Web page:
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Invisible Deck Rails for a Bethesda Overlook Home

Posted in: deck builders, design exercise, design blog

James Moylan

Friday, February 27, 2015


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Invisible Railings for a Bethesda Deck Design

When you live in an area as developed as Bethesda, owning the newest house in the neighborhood can still mean you're the owner of a 40-year-old house. Such is this case with a family of four in the Overlook neighborhood of Westmoreland Hills, whose cul-de-sac home has a view not of their neighbors but of the scenic, heavily wooded Capital Crescent Trail.

The house is in top shape and while their lot isn't gigantic, the homeowners have big plans for their half-deck, half-balcony landing that is 25-years-old and far too small to be usable by the household. At less than 50 ft2, it is more of a balcony than a deck anyway. They want to replace the outdated feature with a modern deck design that preserves their golden view of the walking trail.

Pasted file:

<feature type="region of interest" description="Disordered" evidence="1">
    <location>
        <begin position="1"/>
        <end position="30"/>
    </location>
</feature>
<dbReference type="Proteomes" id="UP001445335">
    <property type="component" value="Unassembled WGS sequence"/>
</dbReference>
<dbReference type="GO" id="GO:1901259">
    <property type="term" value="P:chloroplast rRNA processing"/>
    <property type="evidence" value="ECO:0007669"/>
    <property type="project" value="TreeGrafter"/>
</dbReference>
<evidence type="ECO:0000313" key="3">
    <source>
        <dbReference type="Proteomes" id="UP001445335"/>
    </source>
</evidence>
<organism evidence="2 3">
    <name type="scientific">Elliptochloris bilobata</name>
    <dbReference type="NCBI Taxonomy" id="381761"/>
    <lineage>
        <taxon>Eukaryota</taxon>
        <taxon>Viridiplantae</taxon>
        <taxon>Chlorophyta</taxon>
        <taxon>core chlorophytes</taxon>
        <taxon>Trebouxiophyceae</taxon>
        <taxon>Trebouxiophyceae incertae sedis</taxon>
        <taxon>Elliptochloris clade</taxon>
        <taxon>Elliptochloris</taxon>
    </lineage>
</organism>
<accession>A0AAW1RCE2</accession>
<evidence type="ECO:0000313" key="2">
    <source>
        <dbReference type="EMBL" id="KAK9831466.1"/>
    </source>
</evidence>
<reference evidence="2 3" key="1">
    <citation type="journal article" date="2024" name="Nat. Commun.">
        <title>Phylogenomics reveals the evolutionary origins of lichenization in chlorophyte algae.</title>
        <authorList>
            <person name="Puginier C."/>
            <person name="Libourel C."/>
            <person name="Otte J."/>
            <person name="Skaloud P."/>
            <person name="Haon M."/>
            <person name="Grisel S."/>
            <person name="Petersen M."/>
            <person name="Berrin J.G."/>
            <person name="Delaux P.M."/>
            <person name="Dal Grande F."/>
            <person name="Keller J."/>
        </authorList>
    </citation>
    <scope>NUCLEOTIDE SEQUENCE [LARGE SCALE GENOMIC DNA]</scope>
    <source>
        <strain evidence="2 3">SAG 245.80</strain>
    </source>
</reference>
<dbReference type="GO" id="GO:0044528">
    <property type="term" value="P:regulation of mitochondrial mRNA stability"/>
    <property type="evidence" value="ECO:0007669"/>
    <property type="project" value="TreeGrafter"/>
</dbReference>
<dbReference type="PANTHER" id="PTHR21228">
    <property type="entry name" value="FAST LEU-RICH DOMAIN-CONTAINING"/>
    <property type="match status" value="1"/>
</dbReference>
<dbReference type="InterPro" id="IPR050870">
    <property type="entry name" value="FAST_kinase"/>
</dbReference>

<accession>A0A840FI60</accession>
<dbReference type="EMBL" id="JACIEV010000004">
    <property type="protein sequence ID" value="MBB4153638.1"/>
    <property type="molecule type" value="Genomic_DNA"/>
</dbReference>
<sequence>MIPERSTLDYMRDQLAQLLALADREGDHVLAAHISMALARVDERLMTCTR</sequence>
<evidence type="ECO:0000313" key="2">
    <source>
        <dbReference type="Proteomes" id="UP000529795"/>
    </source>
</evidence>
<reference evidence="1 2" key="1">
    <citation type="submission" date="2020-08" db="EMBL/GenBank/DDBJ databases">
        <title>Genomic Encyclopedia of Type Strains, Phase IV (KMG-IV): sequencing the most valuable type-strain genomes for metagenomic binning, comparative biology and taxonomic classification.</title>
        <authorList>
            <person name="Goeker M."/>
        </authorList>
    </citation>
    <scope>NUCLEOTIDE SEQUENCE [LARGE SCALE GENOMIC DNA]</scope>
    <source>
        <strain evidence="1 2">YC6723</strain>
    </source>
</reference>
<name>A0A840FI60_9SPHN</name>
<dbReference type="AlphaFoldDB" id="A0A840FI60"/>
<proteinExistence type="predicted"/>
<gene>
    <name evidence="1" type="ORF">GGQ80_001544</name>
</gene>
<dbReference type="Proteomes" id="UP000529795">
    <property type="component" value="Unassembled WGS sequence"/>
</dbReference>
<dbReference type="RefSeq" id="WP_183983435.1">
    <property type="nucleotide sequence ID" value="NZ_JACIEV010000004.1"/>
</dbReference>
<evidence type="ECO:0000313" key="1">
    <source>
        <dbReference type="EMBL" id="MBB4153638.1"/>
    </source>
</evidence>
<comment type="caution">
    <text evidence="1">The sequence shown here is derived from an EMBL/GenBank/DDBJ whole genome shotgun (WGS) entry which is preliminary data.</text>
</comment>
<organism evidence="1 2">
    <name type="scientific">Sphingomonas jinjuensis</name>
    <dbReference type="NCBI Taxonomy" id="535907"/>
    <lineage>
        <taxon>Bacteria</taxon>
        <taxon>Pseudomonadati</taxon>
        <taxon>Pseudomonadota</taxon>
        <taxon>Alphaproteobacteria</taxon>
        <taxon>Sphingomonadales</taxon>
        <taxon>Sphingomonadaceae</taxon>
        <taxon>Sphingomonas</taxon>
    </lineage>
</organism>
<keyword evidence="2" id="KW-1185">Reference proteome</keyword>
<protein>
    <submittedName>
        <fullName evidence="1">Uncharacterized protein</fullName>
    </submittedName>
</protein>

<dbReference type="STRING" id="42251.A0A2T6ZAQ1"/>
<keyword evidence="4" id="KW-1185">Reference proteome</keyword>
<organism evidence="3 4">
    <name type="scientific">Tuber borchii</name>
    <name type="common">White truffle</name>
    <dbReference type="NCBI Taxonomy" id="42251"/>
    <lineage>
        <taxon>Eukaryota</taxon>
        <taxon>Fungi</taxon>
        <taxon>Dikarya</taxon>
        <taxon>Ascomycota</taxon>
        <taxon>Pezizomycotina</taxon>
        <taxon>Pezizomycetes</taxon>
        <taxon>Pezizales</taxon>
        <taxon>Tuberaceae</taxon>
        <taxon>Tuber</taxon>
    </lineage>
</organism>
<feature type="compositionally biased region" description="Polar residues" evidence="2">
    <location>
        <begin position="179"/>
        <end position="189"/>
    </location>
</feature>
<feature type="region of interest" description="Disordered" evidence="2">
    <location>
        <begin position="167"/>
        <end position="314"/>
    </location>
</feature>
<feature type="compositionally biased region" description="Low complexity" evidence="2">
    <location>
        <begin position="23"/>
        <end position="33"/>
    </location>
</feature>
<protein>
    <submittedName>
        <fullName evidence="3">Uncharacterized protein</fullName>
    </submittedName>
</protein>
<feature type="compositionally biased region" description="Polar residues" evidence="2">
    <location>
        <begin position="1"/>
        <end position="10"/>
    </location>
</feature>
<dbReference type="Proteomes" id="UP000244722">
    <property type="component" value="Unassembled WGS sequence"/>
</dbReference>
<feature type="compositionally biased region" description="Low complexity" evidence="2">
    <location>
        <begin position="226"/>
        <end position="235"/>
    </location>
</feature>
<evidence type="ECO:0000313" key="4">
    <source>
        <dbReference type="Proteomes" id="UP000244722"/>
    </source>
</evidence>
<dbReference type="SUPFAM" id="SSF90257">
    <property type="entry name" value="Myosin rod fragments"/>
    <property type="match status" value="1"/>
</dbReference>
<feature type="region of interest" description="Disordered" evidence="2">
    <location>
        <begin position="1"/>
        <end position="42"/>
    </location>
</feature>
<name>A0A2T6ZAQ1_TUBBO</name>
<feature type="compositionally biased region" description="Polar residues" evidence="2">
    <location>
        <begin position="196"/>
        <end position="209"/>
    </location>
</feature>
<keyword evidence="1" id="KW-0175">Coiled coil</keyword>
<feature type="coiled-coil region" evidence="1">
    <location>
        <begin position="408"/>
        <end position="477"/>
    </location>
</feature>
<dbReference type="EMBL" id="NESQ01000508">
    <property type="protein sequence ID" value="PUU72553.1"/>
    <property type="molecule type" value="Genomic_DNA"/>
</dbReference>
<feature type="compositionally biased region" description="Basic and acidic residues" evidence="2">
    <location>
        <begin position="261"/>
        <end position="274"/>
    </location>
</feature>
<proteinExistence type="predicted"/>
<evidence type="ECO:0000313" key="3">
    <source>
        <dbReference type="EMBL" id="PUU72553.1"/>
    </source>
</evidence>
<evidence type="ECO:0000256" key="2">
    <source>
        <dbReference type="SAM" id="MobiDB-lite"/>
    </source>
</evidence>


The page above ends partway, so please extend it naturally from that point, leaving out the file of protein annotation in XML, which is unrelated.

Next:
Bethesda deck with glass rails rendering

The client said that the new space would be used for her family to enjoy nice weather and cooking and eating out, but she also envisioned herself setting up her easel to paint in the spring and summer months. After discussing deck materials and rail systems, the client gave some consideration to cable rail options, but she really liked the idea of glass rails with stainless steel posts.  She felt these would be the most “invisible” and not be at all obtrusive to the view she loves.

 SunRail glass railing courtesy of

For her porch, the client decided a SunRail system made by Atlantis Rail was the best choice. Its stainless steel rails and mounted glass champion a modern look that has gained popularity over the last several years.

The lighting on the perimeter of the deck adds ambiance, easily seen from inside and out and highlights the view. These lights are recessed into the decking and are LED for low energy use and long bulb life.